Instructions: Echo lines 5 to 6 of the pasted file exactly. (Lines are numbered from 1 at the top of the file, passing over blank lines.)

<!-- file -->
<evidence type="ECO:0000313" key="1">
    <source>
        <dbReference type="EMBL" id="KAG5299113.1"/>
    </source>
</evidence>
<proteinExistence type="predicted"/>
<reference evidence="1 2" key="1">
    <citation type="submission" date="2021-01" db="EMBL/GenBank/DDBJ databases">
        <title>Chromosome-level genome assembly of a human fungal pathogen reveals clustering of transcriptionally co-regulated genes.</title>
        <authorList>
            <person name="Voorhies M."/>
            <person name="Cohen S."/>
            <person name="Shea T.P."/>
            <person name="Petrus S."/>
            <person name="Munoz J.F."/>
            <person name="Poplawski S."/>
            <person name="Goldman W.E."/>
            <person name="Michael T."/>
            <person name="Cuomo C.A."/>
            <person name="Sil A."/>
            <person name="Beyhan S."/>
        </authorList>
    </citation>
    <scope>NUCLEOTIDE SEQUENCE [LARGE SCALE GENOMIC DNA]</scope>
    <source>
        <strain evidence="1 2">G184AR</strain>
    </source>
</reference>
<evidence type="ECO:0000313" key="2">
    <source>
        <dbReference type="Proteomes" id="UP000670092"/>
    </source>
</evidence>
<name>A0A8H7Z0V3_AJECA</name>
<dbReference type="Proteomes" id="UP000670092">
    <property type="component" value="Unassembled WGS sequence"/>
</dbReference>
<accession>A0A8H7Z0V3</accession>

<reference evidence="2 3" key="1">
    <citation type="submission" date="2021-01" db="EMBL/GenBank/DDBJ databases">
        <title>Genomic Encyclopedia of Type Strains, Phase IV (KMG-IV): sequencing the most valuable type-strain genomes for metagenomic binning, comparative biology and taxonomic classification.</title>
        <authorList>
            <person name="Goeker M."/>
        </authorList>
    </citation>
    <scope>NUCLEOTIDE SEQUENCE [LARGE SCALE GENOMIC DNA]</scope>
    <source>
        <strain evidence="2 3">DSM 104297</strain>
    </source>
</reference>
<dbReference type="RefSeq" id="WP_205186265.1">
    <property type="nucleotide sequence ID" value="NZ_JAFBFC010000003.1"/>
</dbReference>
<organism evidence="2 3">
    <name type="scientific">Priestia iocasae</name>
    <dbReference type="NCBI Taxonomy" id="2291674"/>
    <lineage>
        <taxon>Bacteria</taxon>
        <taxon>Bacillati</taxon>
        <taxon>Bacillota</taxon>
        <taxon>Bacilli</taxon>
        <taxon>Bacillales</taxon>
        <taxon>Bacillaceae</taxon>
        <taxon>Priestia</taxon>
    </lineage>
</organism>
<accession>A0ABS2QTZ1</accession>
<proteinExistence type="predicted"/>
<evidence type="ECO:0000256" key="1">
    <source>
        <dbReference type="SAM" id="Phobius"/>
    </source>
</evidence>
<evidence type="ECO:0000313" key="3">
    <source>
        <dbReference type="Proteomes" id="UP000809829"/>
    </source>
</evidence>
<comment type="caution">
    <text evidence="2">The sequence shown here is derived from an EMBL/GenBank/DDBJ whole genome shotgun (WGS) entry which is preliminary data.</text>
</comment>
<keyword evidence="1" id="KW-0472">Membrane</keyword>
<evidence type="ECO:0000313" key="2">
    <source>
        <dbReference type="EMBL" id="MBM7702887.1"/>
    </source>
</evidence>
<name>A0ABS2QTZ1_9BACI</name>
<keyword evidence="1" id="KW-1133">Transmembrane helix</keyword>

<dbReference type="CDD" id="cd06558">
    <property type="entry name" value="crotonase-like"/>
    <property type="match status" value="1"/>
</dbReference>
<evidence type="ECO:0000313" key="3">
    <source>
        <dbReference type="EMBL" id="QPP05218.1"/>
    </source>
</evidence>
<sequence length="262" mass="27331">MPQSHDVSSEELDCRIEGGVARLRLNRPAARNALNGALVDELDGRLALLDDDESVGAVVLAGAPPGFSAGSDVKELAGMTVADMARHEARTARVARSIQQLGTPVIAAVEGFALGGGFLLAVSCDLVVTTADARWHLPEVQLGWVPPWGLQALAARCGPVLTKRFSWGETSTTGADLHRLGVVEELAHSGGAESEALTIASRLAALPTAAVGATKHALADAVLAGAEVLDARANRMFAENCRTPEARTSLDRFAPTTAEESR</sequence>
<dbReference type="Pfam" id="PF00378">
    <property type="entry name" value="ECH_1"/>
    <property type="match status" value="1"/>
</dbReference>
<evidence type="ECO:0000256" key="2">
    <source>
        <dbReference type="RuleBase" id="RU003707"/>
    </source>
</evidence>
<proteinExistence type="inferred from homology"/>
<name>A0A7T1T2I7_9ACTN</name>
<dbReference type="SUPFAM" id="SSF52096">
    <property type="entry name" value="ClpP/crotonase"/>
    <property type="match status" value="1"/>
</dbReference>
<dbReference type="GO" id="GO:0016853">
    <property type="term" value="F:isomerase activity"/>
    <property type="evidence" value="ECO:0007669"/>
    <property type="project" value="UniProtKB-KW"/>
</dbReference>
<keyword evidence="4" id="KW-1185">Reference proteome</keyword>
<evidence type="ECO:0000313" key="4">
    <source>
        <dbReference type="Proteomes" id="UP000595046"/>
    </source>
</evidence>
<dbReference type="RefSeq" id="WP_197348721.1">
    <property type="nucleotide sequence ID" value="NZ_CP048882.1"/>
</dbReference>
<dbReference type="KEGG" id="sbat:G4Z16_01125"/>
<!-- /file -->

</evidence>
<proteinExistence type="predicted"/>